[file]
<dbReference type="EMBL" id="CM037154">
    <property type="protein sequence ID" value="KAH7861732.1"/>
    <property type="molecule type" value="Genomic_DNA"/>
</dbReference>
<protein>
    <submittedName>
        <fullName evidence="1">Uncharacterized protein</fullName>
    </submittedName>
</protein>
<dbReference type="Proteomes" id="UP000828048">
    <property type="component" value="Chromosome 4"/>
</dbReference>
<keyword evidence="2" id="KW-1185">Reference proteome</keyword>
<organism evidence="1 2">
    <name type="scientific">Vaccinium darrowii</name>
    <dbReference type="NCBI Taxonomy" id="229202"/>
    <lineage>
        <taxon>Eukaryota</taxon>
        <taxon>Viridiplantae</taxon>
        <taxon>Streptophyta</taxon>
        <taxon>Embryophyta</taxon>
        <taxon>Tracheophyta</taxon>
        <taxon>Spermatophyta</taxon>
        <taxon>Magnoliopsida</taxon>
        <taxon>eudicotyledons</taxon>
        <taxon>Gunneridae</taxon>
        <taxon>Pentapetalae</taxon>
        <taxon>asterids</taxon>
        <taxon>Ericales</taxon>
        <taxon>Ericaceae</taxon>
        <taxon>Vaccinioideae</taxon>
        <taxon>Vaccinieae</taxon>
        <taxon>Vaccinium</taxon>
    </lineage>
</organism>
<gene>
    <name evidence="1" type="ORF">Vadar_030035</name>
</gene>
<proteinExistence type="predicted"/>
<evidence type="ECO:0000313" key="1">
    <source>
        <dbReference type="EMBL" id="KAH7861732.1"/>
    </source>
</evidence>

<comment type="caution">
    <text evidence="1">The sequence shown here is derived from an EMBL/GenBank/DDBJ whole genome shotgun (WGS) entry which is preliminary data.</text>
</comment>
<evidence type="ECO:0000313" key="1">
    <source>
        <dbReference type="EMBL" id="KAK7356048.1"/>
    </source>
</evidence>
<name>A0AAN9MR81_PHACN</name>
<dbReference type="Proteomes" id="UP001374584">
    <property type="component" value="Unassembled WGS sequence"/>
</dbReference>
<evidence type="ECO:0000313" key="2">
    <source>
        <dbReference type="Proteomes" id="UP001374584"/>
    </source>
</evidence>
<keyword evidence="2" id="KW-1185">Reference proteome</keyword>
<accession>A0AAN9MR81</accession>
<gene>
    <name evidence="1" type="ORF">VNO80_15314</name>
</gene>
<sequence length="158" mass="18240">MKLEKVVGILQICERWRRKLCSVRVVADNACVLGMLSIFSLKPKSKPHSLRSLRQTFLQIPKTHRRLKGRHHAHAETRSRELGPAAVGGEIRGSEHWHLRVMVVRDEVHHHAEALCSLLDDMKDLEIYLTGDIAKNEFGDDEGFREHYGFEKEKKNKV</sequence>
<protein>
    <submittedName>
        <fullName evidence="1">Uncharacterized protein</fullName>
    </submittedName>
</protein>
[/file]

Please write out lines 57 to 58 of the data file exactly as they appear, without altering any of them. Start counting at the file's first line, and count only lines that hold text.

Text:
<evidence type="ECO:0000313" key="2">
    <source>